Name of the Product: MIYUKI (shop here)
Type of tea: Organic Matcha
Producer: Koga Kumiko of Kogachagyo — 4th generation of tea masters
Location: Yame City, Fukuoka Prefecture, northern Kyushu, Japan
Harvest: May 2022
Read about the Kogachagyo family business below
Kogachagyo, established in 1938, is a family business operated by Koga Kumiko san and her mother and father. Koga san represents the fourth generation of tea masters from Yame City, Fukuoka prefecture. The family business produces competition and national prize-winning gyokuro, vibrant and aromatic sencha, and organic, ceremonial-grade matcha that all best represent the unique depth and complexity of Yame teas.
Taste this tea like Koga san !
Koga san’s recommended steeping parameters
Water : 70ml (2.36 fl oz)
Temperature: 80°C (176°F)
Matcha: 2g (~½ teaspoon)
Chawan (tea bowl)
I examined the tin of MIYUKI matcha, started to bring the water in my kettle to a boil, and prepared my table. I laid out a chawan (tea bowl), a chashaku (tea spoon), a chasen (tea whisk), a tea towel, a furui (fine mesh sifter), and a chasen kusenaochi (tea whisk holder).
As soon as my water was at a boil, 100°C (212°F), I filled the chawan halfway with water and placed the chasen into the bowl to soak and become pliable. I lifted the chasen out of the bowl and placed it tine-side up next to the bowl. I discarded the water and, with a few motions, dried the bowl with the tea towel.
I opened the tin, lifted the inner lid, and cut open the sealed bag with a pair of scissors. I took a deep breath in and smelled the vibrant vegetal and slightly fruity matcha. There were hints of toasted rice and sorghum underneath the lively initial aroma. I placed the sifter on top of the bowl and used the chashaku to scoop about 2 grams of matcha from the small silver bag.
The matcha’s green hue was intensified as I caught a glimpse of it in the sunlight. I gently sifted the matcha, guiding it through the sifter with the chashaku. The fine powder dusted the bottom of the bowl and glimmered in the sun. I lifted the bowl and smelled the newly sifted matcha, and noticed a subtle floral character like spring wildflowers hidden beneath the surface.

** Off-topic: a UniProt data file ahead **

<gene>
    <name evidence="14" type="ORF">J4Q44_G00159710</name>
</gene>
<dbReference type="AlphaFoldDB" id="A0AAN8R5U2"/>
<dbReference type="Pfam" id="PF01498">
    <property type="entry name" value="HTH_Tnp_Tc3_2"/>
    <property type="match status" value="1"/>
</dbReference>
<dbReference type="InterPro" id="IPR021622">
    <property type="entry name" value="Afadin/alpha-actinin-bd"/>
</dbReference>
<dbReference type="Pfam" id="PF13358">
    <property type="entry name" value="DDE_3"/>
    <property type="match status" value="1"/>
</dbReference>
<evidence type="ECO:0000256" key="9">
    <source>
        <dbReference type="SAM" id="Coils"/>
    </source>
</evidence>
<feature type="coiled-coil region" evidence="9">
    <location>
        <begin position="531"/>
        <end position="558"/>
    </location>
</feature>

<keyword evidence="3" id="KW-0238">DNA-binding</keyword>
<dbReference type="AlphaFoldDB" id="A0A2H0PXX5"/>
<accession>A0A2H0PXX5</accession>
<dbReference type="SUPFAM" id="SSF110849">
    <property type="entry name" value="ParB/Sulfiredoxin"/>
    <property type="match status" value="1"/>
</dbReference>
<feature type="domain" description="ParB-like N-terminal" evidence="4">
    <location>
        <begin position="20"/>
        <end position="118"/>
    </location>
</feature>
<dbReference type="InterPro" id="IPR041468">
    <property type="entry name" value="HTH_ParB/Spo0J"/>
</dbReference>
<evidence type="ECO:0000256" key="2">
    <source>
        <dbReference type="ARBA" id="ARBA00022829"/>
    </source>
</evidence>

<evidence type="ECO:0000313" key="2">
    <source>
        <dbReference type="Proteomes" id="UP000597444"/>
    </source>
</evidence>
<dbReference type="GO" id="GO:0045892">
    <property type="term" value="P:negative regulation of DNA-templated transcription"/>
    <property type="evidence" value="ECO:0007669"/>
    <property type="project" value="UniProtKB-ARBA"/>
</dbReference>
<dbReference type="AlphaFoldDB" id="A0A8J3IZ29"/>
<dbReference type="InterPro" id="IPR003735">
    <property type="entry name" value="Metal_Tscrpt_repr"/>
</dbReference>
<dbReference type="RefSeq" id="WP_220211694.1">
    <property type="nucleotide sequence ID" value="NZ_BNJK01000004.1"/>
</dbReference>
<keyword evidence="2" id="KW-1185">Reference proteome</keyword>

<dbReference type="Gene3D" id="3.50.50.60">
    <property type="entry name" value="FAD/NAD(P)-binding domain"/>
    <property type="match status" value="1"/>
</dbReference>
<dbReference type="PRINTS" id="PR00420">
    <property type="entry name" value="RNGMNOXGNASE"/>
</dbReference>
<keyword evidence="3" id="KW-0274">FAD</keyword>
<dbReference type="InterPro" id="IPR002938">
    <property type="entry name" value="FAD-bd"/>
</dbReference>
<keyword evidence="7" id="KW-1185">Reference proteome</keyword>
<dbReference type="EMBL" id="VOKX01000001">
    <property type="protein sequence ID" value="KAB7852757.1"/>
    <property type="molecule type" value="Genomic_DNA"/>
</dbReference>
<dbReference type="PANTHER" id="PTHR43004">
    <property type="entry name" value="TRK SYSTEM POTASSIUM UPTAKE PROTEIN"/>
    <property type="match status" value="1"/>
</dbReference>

I poured a small amount, about a quarter, of water into the bowl over the matcha. I whisked it and made an intensely green-hued paste with a few movements of the whisk. I added the remaining amount of the 70ml (2.36 fl oz) of water and whisked it again until it became frothy. As I whisked, I moved my wrist in "W" and "Z" motions. As the foam became more noticeable, I slowed my movements to gently break down any large bubbles that formed on the surface.
To make a more consistent foam, I lifted my whisk up until about a half inch, a little bit over 1 centimeter, of it was still emerged, just below the surface of the foam. With a few slow movements, the foam became more homogenous. The extra moments of patience and concentration helped create an even more memorable experience.
I lifted the chasen gently out of the matcha, making sure to not break up the fine foam, and placed it beside the chawan with its tines up. I lifted the bowl of matcha to my nose and took a deep breath in. It smelled like freshly picked vegetables with a floral hint of spring daisies. I took a sip and smiled as the matcha filled my mouth. My cheeks became coated with the sweet and creamy matcha. At first, it had a vibrant vegetal character as I passed my lips, and its light body had a smooth, silky mouthfeel with notes of macadamia nut, dried white flowers, and spring herbs.
The matcha had a nice balance of vegetal and floral characteristics. Its bright and sweet finish lingered in my throat after the first sip. There was only a very subtle hint of astringency that slowly dissipated as the sweetness continued to linger in my mouth. I took another sip and experienced the matcha’s smooth mouthfeel and sweet finish again.
I continued to take sips until the bowl was empty and only a trace of matcha was left. I smelled the empty bowl and noticed more of the matcha’s persistent sweetness and delicate floral characteristics. MIYUKI’s elegant vegetal and slightly nutty characteristics and smooth body are accentuated by following Koga san’s steeping parameters. This matcha is made with the Yabukita cultivar.
Make this tea for any occasion !
This matcha can be enjoyed iced as well. It can easily be made in a 250–300ml (~8.4–10 fl. oz) bottle or jar. This preparation method captures the matcha’s vibrancy and lingering sweetness.
Sift 2-3g (~1 teaspoon) of matcha and put it in a bottle or jar. Add a few ice cubes, enough to just cover the matcha, and fill the bottle or jar with cold filtered water, leaving a little bit of space at the top. Close bottle or jar and shake it until frothy and enjoy immediately.
Food pairing recommendations
You may enjoy this tea by itself or pair it with a wagashi, a piece of chocolate, or a dark chocolate truffle. This matcha may also be paired with light seafood dishes or with a semi-soft cheese like smoked gouda or havarti, or sifted onto a salad with spring greens and fresh fruit, like strawberries.